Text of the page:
[00:16:51] And then the game is, can you lift your right leg off of the ground, keeping yourself in that fold? Can you lift your left leg off of the ground? And how far forward [00:17:00] can you walk your hands towards your feet and then lift your legs? And it's coined the world's most annoying exercise because it is an exercise in failure because there is a point where you won't be able to lift your legs.
[00:17:15] The trick is, and the goal of the exercise is not necessarily to do it, but it's the trying to do it. It's the effort that you put in, not the end result of it necessarily. It's just the doing that's so important. Feeling the exercise is not a good measure of how well you're doing the exercise because sensation is unreliable and highly different, not only within your own experience, but within multiple people's experience. We're not gonna feel it the same way between us and we're not gonna feel it the same way for ourselves.
[00:17:55] So if I had to say that there's a goal of Pilates, the [00:18:00] goal is to do it, not necessarily to feel it. This isn't to say, if you're like, Well, I love how it makes me feel and I love the connection I have to my body and I love how I feel it. Amazing. Like fantastic. That's absolutely incredible. And also potentially unique to you. So I don't wanna hold everyone to the standard of the right feeling. Instead, when I'm teaching a class or when I'm taking a class, I know that the real positive outcome is the fact that you tried and that you did it, and that things happened. That's it.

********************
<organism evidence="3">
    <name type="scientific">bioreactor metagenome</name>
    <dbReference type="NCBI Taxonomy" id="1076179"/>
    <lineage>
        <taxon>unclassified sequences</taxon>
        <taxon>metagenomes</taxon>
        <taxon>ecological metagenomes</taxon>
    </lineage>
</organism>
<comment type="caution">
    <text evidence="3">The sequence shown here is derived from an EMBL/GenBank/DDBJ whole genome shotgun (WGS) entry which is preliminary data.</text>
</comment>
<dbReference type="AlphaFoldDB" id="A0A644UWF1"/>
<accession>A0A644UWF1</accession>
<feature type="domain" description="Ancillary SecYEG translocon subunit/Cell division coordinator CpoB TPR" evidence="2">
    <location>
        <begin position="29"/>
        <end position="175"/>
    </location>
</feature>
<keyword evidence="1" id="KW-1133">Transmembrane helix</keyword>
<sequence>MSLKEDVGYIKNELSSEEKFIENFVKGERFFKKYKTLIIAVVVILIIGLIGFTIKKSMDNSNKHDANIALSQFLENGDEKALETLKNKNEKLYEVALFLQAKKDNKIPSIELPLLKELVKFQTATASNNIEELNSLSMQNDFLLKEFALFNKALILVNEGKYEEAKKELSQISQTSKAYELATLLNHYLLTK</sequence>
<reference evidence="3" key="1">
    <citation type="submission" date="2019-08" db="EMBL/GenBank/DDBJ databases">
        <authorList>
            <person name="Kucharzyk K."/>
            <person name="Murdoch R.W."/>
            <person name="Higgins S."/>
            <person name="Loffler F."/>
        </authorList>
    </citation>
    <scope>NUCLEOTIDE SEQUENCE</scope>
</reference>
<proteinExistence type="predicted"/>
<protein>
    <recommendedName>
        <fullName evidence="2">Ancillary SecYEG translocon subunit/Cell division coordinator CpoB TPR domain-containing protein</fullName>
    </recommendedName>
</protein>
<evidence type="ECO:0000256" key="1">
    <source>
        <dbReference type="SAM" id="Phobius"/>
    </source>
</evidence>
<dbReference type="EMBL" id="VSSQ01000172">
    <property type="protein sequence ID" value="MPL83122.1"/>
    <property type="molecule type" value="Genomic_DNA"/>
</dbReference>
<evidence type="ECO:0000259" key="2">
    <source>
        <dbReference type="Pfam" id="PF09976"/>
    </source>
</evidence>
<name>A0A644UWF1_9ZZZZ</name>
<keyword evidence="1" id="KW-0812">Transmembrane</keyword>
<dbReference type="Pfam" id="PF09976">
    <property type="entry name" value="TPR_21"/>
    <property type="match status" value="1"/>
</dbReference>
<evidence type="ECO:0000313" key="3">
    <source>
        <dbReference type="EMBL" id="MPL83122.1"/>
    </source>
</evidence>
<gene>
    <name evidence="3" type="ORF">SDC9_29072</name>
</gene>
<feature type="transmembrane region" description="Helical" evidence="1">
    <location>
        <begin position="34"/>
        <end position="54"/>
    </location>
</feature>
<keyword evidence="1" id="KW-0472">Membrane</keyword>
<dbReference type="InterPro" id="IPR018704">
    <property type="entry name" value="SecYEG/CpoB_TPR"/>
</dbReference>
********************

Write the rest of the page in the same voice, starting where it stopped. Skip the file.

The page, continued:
[00:18:35] That's, that's the fun part of the Pilates journey, because it's gonna change and that's part of the reason I think people keep doing Pilates for years and years and decades and decades is because it changes. And our Pilates practice can support us through different stages in our life. But I never want anyone in my class, and I never wanna hold myself to this universal standard of what it should look like or [00:19:00] what it should feel like. Instead, you know, it's highly unique and totally yours.
[00:19:05] So more doing and less worry about feeling. If you ever that you weren't feeling it the right way, so you thought you were doing it wrong, I'm here to tell you you're doing awesome and keep doing it and it will change.
[00:19:19] Huge thank you as always to the supporters on Buy Me a Coffee. I am so thankful to have you along for the ride on this awesome podcast project. Extra big thank you to the two newest members of the project, Karen and Barbara. So excited and so looking forward to talking with you soon and connecting and going on a bit of a wild Pilates art adventure ourselves. If you would like to be part of this project, head to that Buy Me A Coffee page and become a supporter. I'd love to meet you, hang out with you and talk all things Pilates all the time. I hope you have a great couple weeks and I'll talk to you again soon.[00:20:00]
[00:20:09] Thanks for tuning in to this week's episode of Pilates Students' Manual, a podcast helping you get the most out of your Pilates classes. Be sure to check out the podcast Instagram at @pilatesstudentsmanual and subscribe wherever you're listening. Interested in teaching Pilates? Check out Pilates Teachers' Manual, available everywhere you listen to podcasts.
[00:20:33] I hope to see you next episode. Until next time.[00:21:00]